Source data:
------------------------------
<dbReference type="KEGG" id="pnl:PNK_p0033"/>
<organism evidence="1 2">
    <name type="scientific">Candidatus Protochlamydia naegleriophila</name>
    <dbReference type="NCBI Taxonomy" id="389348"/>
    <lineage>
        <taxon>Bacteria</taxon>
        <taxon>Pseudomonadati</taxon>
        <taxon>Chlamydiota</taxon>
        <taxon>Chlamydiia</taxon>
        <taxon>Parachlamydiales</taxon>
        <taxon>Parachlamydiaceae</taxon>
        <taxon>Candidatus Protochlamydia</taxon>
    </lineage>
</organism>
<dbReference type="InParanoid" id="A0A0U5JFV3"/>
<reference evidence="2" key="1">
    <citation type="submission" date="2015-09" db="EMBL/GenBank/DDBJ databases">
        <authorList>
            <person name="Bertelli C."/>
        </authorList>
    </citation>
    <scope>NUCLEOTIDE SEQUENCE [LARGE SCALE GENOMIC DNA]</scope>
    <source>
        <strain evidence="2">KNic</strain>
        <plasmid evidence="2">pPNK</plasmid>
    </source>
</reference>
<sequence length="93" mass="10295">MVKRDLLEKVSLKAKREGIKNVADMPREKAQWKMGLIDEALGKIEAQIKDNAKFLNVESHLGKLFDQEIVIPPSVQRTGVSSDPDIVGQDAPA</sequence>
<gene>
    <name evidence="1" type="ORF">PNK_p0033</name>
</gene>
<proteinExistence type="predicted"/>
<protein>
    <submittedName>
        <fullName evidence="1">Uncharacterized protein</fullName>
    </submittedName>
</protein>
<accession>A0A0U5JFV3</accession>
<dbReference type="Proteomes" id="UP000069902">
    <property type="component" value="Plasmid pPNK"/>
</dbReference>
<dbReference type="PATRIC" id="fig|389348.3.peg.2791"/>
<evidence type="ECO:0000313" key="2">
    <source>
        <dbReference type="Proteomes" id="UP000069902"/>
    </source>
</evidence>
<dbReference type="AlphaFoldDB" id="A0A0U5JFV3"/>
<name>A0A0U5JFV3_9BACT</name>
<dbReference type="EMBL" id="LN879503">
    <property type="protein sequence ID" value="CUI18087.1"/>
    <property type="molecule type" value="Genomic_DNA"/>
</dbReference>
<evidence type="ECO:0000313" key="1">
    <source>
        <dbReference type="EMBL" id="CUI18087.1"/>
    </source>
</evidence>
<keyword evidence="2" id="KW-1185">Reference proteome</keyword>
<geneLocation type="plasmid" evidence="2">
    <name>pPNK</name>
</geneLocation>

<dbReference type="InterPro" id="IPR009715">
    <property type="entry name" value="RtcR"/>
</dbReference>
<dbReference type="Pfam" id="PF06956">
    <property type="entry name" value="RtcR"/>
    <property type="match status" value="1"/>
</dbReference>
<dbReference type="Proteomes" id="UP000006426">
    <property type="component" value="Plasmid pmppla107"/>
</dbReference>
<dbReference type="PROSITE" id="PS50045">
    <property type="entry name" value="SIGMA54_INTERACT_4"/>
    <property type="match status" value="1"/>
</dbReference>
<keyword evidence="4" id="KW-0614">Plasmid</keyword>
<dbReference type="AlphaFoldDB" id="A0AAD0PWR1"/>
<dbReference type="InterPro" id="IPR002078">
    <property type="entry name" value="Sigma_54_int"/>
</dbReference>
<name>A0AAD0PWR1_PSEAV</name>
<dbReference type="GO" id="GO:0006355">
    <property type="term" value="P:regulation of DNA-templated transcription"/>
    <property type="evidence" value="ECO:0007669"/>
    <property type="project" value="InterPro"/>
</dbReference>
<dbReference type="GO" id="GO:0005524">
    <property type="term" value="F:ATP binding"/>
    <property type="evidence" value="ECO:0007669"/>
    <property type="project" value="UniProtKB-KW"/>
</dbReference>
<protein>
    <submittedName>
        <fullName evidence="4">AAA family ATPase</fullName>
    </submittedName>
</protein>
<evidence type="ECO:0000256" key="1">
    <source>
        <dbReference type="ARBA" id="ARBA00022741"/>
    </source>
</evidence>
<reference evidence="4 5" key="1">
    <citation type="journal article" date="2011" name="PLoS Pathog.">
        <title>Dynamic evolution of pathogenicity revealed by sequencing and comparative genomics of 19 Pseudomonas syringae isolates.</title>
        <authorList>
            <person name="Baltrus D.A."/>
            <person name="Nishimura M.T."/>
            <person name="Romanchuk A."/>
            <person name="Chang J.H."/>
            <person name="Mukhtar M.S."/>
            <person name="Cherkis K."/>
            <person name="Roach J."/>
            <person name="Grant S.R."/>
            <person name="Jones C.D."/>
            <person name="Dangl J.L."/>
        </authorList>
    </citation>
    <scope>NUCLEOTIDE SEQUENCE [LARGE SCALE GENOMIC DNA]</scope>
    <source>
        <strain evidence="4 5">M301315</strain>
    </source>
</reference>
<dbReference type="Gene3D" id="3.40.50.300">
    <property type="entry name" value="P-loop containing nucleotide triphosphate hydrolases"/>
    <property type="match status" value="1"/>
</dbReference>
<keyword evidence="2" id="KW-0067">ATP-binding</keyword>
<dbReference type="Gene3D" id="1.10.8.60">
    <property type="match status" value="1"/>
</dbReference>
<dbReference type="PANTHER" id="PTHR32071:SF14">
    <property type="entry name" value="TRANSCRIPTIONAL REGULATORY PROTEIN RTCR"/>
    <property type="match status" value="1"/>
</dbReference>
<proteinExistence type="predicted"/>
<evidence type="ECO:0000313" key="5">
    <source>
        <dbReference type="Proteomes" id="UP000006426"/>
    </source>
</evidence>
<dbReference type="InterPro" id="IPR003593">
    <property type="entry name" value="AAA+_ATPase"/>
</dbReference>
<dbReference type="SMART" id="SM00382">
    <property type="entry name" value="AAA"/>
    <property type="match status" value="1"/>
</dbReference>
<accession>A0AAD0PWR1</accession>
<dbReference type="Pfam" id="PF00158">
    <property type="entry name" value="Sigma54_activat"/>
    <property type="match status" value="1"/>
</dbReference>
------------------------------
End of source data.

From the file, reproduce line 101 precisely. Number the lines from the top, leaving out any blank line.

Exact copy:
    </source>